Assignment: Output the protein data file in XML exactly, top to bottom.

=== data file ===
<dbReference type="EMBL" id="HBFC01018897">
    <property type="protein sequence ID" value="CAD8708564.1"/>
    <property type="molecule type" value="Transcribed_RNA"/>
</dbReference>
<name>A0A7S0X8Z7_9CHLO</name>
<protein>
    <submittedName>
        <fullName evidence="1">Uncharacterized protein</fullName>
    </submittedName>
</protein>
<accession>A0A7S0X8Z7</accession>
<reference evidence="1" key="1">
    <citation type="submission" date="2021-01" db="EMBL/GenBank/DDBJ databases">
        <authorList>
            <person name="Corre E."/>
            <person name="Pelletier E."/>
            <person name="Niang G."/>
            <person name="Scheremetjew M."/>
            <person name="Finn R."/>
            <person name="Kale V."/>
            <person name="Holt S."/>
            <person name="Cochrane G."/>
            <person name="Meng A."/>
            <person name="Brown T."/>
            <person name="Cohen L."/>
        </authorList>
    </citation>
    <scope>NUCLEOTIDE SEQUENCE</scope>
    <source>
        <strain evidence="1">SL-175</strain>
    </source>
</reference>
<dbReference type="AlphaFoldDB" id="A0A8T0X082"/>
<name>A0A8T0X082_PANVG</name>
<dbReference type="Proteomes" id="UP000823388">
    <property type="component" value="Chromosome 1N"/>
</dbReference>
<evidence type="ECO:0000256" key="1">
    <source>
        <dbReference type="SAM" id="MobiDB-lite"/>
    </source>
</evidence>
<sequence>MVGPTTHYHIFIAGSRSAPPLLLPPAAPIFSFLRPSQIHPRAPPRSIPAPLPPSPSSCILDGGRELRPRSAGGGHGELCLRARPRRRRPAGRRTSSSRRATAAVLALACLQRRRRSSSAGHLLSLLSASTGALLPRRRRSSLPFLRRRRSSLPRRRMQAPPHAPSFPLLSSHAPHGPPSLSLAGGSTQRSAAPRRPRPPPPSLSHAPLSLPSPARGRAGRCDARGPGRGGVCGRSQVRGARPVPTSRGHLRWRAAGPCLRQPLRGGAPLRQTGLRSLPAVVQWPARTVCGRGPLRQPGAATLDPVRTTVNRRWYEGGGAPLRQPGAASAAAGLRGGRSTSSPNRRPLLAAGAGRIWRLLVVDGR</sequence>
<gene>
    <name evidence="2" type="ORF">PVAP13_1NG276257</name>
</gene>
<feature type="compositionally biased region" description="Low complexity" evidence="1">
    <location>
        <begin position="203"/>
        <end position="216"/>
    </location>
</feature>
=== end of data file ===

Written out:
<dbReference type="EMBL" id="HBFC01018897">
    <property type="protein sequence ID" value="CAD8708564.1"/>
    <property type="molecule type" value="Transcribed_RNA"/>
</dbReference>
<name>A0A7S0X8Z7_9CHLO</name>
<protein>
    <submittedName>
        <fullName evidence="1">Uncharacterized protein</fullName>
    </submittedName>
</protein>
<accession>A0A7S0X8Z7</accession>
<reference evidence="1" key="1">
    <citation type="submission" date="2021-01" db="EMBL/GenBank/DDBJ databases">
        <authorList>
            <person name="Corre E."/>
            <person name="Pelletier E."/>
            <person name="Niang G."/>
            <person name="Scheremetjew M."/>
            <person name="Finn R."/>
            <person name="Kale V."/>
            <person name="Holt S."/>
            <person name="Cochrane G."/>
            <person name="Meng A."/>
            <person name="Brown T."/>
            <person name="Cohen L."/>
        </authorList>
    </citation>
    <scope>NUCLEOTIDE SEQUENCE</scope>
    <source>
        <strain evidence="1">SL-175</strain>
    </source>
</reference>
<dbReference type="AlphaFoldDB" id="A0A8T0X082"/>
<name>A0A8T0X082_PANVG</name>
<dbReference type="Proteomes" id="UP000823388">
    <property type="component" value="Chromosome 1N"/>
</dbReference>
<evidence type="ECO:0000256" key="1">
    <source>
        <dbReference type="SAM" id="MobiDB-lite"/>
    </source>
</evidence>
<sequence>MVGPTTHYHIFIAGSRSAPPLLLPPAAPIFSFLRPSQIHPRAPPRSIPAPLPPSPSSCILDGGRELRPRSAGGGHGELCLRARPRRRRPAGRRTSSSRRATAAVLALACLQRRRRSSSAGHLLSLLSASTGALLPRRRRSSLPFLRRRRSSLPRRRMQAPPHAPSFPLLSSHAPHGPPSLSLAGGSTQRSAAPRRPRPPPPSLSHAPLSLPSPARGRAGRCDARGPGRGGVCGRSQVRGARPVPTSRGHLRWRAAGPCLRQPLRGGAPLRQTGLRSLPAVVQWPARTVCGRGPLRQPGAATLDPVRTTVNRRWYEGGGAPLRQPGAASAAAGLRGGRSTSSPNRRPLLAAGAGRIWRLLVVDGR</sequence>
<gene>
    <name evidence="2" type="ORF">PVAP13_1NG276257</name>
</gene>
<feature type="compositionally biased region" description="Low complexity" evidence="1">
    <location>
        <begin position="203"/>
        <end position="216"/>
    </location>
</feature>